As we know, public sector universities responded in 2020 by mainly cost-cutting, in the form of staff redundancies, reducing teaching and units offered and reducing certain other controllable costs. The federal government in 2020 imposed further austerity measures on Australian public universities by reducing its contribution to local students fees and increasing the cost of education for many local students. (Guthrie, J. Andrews, J. and Baker, M. (2020), ‘The Government’s higher education policy programme and the pea and thimble trick’, Campus Morning Mail, September 10, 2020)

Several brief observations concerning public university in New South Wales sector in this audit report can be made.

First,  concerning universities cost-saving measures, the cost of redundancy programmes increased employee-related expenses in 2020 by 4.4 per cent to $6.5 bn ($6.2 bn in 2019). The cost of redundancies offered in 2020 across the universities totalled $293.9m. Most savings are within this category. Other expenses decreased to $2.8 bn in 2020, reducing $436m (13.4 per cent). Negative operating results in many universities in 2020 were because of the staff redundancy programme. Therefore, most New South Wales public universities were cash surplus for the 2020 financial year.

Second, the actual number of people made redundantly or not employed in 2020 compared to 2019 cannot be determined as they are disclosed in full-time equivalent staff. The audit report states that, “in all, some 2,162 positions were made redundant”. However, this cannot be correct as a review of Table 1 has over 3000 full-time equivalent positions lost in 2020. As we know from previous Campus Morning Mail articles, this could be equivalent to 6,000 to 7000 actual people.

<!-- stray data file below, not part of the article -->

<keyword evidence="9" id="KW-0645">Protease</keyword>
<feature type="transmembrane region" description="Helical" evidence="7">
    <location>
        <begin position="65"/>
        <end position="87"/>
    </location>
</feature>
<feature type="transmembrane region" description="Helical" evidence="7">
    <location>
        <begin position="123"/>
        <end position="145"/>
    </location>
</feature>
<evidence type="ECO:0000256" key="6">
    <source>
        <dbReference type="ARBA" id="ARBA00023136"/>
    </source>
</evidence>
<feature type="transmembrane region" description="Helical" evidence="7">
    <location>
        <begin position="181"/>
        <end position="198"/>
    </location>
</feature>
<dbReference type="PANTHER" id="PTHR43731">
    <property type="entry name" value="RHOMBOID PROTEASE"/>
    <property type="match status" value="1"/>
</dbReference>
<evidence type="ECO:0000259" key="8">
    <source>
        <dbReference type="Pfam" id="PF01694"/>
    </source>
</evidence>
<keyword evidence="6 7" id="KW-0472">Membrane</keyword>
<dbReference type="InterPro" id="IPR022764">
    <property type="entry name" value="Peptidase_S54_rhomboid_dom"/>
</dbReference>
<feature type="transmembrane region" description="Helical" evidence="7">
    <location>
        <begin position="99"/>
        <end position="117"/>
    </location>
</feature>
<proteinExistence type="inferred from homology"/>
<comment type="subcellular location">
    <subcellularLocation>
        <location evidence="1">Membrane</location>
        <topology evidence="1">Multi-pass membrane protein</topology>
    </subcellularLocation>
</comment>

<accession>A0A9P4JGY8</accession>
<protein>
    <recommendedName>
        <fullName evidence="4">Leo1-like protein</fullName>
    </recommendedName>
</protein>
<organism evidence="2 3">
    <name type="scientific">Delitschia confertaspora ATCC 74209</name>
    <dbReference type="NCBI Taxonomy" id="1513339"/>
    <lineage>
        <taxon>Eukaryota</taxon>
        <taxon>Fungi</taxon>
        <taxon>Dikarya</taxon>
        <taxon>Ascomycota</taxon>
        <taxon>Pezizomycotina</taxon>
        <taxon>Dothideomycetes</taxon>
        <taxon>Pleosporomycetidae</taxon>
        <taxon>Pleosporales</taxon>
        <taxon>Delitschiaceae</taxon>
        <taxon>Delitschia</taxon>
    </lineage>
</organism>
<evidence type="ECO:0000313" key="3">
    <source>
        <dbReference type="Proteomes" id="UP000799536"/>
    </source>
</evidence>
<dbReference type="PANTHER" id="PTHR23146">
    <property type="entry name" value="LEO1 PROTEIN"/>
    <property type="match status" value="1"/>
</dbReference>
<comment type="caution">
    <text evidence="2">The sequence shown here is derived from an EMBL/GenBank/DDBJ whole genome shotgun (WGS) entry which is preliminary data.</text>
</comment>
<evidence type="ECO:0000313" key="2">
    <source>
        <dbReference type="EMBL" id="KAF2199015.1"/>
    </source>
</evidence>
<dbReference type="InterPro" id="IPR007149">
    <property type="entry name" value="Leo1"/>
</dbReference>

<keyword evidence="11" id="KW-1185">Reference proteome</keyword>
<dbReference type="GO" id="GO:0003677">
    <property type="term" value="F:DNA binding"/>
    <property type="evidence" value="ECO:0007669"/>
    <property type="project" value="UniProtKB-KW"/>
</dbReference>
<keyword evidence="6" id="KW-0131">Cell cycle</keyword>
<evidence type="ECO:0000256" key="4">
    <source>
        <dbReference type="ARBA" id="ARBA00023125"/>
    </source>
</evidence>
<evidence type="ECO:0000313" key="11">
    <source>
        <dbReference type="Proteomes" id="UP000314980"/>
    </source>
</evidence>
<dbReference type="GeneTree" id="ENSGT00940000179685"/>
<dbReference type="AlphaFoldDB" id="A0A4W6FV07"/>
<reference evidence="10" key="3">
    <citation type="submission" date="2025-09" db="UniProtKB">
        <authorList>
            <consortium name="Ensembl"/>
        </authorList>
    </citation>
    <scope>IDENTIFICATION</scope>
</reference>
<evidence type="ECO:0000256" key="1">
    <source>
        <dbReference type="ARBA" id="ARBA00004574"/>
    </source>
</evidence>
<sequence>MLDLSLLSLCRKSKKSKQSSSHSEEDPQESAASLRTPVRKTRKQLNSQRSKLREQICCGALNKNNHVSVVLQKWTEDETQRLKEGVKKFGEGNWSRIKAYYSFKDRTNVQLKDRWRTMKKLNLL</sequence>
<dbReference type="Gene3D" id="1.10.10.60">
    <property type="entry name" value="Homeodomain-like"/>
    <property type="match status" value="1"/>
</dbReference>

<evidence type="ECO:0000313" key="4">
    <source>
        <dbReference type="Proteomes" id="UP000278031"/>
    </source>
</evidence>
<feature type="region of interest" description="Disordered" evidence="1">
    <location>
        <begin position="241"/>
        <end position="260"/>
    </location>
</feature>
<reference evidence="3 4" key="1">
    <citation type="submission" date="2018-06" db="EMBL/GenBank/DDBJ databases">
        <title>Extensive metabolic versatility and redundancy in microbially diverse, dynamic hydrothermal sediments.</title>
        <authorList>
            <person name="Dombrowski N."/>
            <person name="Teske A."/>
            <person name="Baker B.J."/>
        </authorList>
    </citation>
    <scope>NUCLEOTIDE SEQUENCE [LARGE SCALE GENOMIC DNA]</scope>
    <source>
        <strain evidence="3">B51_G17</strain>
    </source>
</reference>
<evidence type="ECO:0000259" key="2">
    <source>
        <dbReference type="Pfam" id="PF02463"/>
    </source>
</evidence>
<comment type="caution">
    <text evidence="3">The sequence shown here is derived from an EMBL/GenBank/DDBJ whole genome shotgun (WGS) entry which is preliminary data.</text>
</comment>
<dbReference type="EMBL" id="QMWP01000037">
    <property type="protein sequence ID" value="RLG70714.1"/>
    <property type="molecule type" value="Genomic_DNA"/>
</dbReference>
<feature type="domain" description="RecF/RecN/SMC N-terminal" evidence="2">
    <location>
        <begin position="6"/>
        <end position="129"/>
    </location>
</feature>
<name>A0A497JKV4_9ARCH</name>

Third, concerning funding before the COVID-19 pandemic, combined Federal Government grants as a proportion of the total revenue of universities in NSW was reducing, 37.1 per cent in 2016 to 31.1 per cent in 2019. By far, the most significant revenue in 2020 for public universities in New South Wales were local and international students paying fees.

Fourth, public universities in New South Wales have significant investments in shares and other cash-like items. In 2020 investment income in total was $1.1 bn. At the end of 2019, New South Wales public universities in cash and cash equivalent had about $6 bn in investments and other cash equivalents. Also, vice-chancellors continue in 2020-21 to build new infrastructures such as student accommodation, commercial property, and on-campus facilities. These investments was not spent on expanding their academic workforces or improving staff-student ratios, or providing adequate teaching and learning support for students.